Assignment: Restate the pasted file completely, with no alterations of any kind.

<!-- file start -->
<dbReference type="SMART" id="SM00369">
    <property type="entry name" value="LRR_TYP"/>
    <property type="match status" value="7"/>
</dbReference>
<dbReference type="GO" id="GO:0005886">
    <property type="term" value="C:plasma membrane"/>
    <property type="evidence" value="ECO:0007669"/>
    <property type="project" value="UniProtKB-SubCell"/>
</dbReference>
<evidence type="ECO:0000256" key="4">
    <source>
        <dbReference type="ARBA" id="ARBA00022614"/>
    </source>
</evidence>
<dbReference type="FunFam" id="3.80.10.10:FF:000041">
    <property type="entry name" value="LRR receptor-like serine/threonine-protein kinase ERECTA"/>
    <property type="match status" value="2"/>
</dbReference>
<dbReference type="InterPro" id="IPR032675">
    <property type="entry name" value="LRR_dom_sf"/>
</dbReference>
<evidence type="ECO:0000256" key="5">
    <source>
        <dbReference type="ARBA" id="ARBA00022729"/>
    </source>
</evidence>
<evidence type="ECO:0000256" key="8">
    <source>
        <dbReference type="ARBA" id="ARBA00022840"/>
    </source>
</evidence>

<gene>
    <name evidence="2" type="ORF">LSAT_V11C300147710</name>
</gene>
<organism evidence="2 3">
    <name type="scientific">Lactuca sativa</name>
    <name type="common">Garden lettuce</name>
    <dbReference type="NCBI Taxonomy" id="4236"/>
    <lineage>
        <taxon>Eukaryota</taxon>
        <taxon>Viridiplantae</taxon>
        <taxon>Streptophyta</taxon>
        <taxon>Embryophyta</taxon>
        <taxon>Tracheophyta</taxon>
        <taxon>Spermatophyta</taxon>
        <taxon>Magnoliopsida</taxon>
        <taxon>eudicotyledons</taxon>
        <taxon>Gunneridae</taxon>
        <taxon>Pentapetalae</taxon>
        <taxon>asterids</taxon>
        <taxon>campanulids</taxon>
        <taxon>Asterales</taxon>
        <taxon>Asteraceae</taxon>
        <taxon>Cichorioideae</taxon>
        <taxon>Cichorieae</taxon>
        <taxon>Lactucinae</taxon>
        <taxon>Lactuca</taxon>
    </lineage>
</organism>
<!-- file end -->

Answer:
<dbReference type="SMART" id="SM00369">
    <property type="entry name" value="LRR_TYP"/>
    <property type="match status" value="7"/>
</dbReference>
<dbReference type="GO" id="GO:0005886">
    <property type="term" value="C:plasma membrane"/>
    <property type="evidence" value="ECO:0007669"/>
    <property type="project" value="UniProtKB-SubCell"/>
</dbReference>
<evidence type="ECO:0000256" key="4">
    <source>
        <dbReference type="ARBA" id="ARBA00022614"/>
    </source>
</evidence>
<dbReference type="FunFam" id="3.80.10.10:FF:000041">
    <property type="entry name" value="LRR receptor-like serine/threonine-protein kinase ERECTA"/>
    <property type="match status" value="2"/>
</dbReference>
<dbReference type="InterPro" id="IPR032675">
    <property type="entry name" value="LRR_dom_sf"/>
</dbReference>
<evidence type="ECO:0000256" key="5">
    <source>
        <dbReference type="ARBA" id="ARBA00022729"/>
    </source>
</evidence>
<evidence type="ECO:0000256" key="8">
    <source>
        <dbReference type="ARBA" id="ARBA00022840"/>
    </source>
</evidence>

<gene>
    <name evidence="2" type="ORF">LSAT_V11C300147710</name>
</gene>
<organism evidence="2 3">
    <name type="scientific">Lactuca sativa</name>
    <name type="common">Garden lettuce</name>
    <dbReference type="NCBI Taxonomy" id="4236"/>
    <lineage>
        <taxon>Eukaryota</taxon>
        <taxon>Viridiplantae</taxon>
        <taxon>Streptophyta</taxon>
        <taxon>Embryophyta</taxon>
        <taxon>Tracheophyta</taxon>
        <taxon>Spermatophyta</taxon>
        <taxon>Magnoliopsida</taxon>
        <taxon>eudicotyledons</taxon>
        <taxon>Gunneridae</taxon>
        <taxon>Pentapetalae</taxon>
        <taxon>asterids</taxon>
        <taxon>campanulids</taxon>
        <taxon>Asterales</taxon>
        <taxon>Asteraceae</taxon>
        <taxon>Cichorioideae</taxon>
        <taxon>Cichorieae</taxon>
        <taxon>Lactucinae</taxon>
        <taxon>Lactuca</taxon>
    </lineage>
</organism>